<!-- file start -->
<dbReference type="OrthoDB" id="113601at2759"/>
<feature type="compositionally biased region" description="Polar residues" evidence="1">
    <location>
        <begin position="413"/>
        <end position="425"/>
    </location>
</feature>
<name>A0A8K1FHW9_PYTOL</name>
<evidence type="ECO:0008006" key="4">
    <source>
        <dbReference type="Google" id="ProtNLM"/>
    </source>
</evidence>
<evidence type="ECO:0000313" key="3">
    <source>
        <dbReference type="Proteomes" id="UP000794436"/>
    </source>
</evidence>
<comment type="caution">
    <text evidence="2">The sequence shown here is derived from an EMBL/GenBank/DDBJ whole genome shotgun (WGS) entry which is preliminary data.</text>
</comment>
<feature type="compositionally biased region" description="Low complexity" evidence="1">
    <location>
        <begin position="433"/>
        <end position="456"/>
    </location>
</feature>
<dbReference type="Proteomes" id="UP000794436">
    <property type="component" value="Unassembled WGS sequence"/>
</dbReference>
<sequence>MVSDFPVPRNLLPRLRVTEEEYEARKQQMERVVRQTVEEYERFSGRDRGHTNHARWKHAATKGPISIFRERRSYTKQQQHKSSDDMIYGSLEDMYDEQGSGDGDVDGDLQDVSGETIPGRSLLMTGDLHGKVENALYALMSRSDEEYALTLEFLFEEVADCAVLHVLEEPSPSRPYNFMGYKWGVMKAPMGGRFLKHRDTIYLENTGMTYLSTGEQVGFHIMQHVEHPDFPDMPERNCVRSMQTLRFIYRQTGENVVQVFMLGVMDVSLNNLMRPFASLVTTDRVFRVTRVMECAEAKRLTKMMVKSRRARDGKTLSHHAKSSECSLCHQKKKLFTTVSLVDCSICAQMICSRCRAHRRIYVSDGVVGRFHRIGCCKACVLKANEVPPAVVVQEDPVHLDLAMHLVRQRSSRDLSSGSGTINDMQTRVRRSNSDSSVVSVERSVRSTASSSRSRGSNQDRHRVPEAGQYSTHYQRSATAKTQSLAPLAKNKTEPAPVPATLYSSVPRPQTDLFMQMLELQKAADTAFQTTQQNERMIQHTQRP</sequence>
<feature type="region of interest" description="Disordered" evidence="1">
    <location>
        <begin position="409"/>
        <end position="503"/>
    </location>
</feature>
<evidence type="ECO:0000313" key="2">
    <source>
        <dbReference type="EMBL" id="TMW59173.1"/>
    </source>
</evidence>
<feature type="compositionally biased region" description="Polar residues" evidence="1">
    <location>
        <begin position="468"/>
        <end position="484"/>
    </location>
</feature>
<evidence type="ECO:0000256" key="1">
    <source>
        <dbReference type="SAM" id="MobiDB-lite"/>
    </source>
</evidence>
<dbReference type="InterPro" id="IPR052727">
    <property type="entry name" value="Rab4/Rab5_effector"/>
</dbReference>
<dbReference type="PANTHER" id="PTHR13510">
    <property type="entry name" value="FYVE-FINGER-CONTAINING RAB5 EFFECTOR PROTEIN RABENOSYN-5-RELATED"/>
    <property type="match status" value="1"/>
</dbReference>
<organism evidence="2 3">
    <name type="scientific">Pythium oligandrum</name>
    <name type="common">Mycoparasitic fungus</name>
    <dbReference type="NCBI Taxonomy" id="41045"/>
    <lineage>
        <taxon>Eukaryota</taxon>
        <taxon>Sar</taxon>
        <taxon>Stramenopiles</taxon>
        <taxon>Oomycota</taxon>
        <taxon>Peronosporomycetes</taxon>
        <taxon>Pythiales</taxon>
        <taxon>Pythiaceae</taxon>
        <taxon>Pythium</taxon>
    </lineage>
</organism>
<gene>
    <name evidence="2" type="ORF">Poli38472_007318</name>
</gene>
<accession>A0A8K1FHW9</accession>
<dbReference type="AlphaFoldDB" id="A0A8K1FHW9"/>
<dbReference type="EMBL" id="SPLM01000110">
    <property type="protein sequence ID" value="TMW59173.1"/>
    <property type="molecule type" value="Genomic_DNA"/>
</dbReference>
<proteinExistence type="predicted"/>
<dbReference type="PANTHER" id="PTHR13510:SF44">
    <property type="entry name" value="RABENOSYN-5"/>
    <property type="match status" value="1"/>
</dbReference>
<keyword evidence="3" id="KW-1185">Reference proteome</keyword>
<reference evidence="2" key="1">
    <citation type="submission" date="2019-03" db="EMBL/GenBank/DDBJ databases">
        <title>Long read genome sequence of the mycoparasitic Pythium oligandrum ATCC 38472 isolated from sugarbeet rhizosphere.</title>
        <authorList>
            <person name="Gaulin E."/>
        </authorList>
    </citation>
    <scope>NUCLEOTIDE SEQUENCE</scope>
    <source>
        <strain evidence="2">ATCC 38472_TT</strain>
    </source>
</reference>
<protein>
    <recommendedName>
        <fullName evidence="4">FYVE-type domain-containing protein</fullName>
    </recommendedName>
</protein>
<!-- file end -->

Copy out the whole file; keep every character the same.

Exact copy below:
<dbReference type="OrthoDB" id="113601at2759"/>
<feature type="compositionally biased region" description="Polar residues" evidence="1">
    <location>
        <begin position="413"/>
        <end position="425"/>
    </location>
</feature>
<name>A0A8K1FHW9_PYTOL</name>
<evidence type="ECO:0008006" key="4">
    <source>
        <dbReference type="Google" id="ProtNLM"/>
    </source>
</evidence>
<evidence type="ECO:0000313" key="3">
    <source>
        <dbReference type="Proteomes" id="UP000794436"/>
    </source>
</evidence>
<comment type="caution">
    <text evidence="2">The sequence shown here is derived from an EMBL/GenBank/DDBJ whole genome shotgun (WGS) entry which is preliminary data.</text>
</comment>
<feature type="compositionally biased region" description="Low complexity" evidence="1">
    <location>
        <begin position="433"/>
        <end position="456"/>
    </location>
</feature>
<dbReference type="Proteomes" id="UP000794436">
    <property type="component" value="Unassembled WGS sequence"/>
</dbReference>
<sequence>MVSDFPVPRNLLPRLRVTEEEYEARKQQMERVVRQTVEEYERFSGRDRGHTNHARWKHAATKGPISIFRERRSYTKQQQHKSSDDMIYGSLEDMYDEQGSGDGDVDGDLQDVSGETIPGRSLLMTGDLHGKVENALYALMSRSDEEYALTLEFLFEEVADCAVLHVLEEPSPSRPYNFMGYKWGVMKAPMGGRFLKHRDTIYLENTGMTYLSTGEQVGFHIMQHVEHPDFPDMPERNCVRSMQTLRFIYRQTGENVVQVFMLGVMDVSLNNLMRPFASLVTTDRVFRVTRVMECAEAKRLTKMMVKSRRARDGKTLSHHAKSSECSLCHQKKKLFTTVSLVDCSICAQMICSRCRAHRRIYVSDGVVGRFHRIGCCKACVLKANEVPPAVVVQEDPVHLDLAMHLVRQRSSRDLSSGSGTINDMQTRVRRSNSDSSVVSVERSVRSTASSSRSRGSNQDRHRVPEAGQYSTHYQRSATAKTQSLAPLAKNKTEPAPVPATLYSSVPRPQTDLFMQMLELQKAADTAFQTTQQNERMIQHTQRP</sequence>
<feature type="region of interest" description="Disordered" evidence="1">
    <location>
        <begin position="409"/>
        <end position="503"/>
    </location>
</feature>
<evidence type="ECO:0000313" key="2">
    <source>
        <dbReference type="EMBL" id="TMW59173.1"/>
    </source>
</evidence>
<feature type="compositionally biased region" description="Polar residues" evidence="1">
    <location>
        <begin position="468"/>
        <end position="484"/>
    </location>
</feature>
<evidence type="ECO:0000256" key="1">
    <source>
        <dbReference type="SAM" id="MobiDB-lite"/>
    </source>
</evidence>
<dbReference type="InterPro" id="IPR052727">
    <property type="entry name" value="Rab4/Rab5_effector"/>
</dbReference>
<dbReference type="PANTHER" id="PTHR13510">
    <property type="entry name" value="FYVE-FINGER-CONTAINING RAB5 EFFECTOR PROTEIN RABENOSYN-5-RELATED"/>
    <property type="match status" value="1"/>
</dbReference>
<organism evidence="2 3">
    <name type="scientific">Pythium oligandrum</name>
    <name type="common">Mycoparasitic fungus</name>
    <dbReference type="NCBI Taxonomy" id="41045"/>
    <lineage>
        <taxon>Eukaryota</taxon>
        <taxon>Sar</taxon>
        <taxon>Stramenopiles</taxon>
        <taxon>Oomycota</taxon>
        <taxon>Peronosporomycetes</taxon>
        <taxon>Pythiales</taxon>
        <taxon>Pythiaceae</taxon>
        <taxon>Pythium</taxon>
    </lineage>
</organism>
<gene>
    <name evidence="2" type="ORF">Poli38472_007318</name>
</gene>
<accession>A0A8K1FHW9</accession>
<dbReference type="AlphaFoldDB" id="A0A8K1FHW9"/>
<dbReference type="EMBL" id="SPLM01000110">
    <property type="protein sequence ID" value="TMW59173.1"/>
    <property type="molecule type" value="Genomic_DNA"/>
</dbReference>
<proteinExistence type="predicted"/>
<dbReference type="PANTHER" id="PTHR13510:SF44">
    <property type="entry name" value="RABENOSYN-5"/>
    <property type="match status" value="1"/>
</dbReference>
<keyword evidence="3" id="KW-1185">Reference proteome</keyword>
<reference evidence="2" key="1">
    <citation type="submission" date="2019-03" db="EMBL/GenBank/DDBJ databases">
        <title>Long read genome sequence of the mycoparasitic Pythium oligandrum ATCC 38472 isolated from sugarbeet rhizosphere.</title>
        <authorList>
            <person name="Gaulin E."/>
        </authorList>
    </citation>
    <scope>NUCLEOTIDE SEQUENCE</scope>
    <source>
        <strain evidence="2">ATCC 38472_TT</strain>
    </source>
</reference>
<protein>
    <recommendedName>
        <fullName evidence="4">FYVE-type domain-containing protein</fullName>
    </recommendedName>
</protein>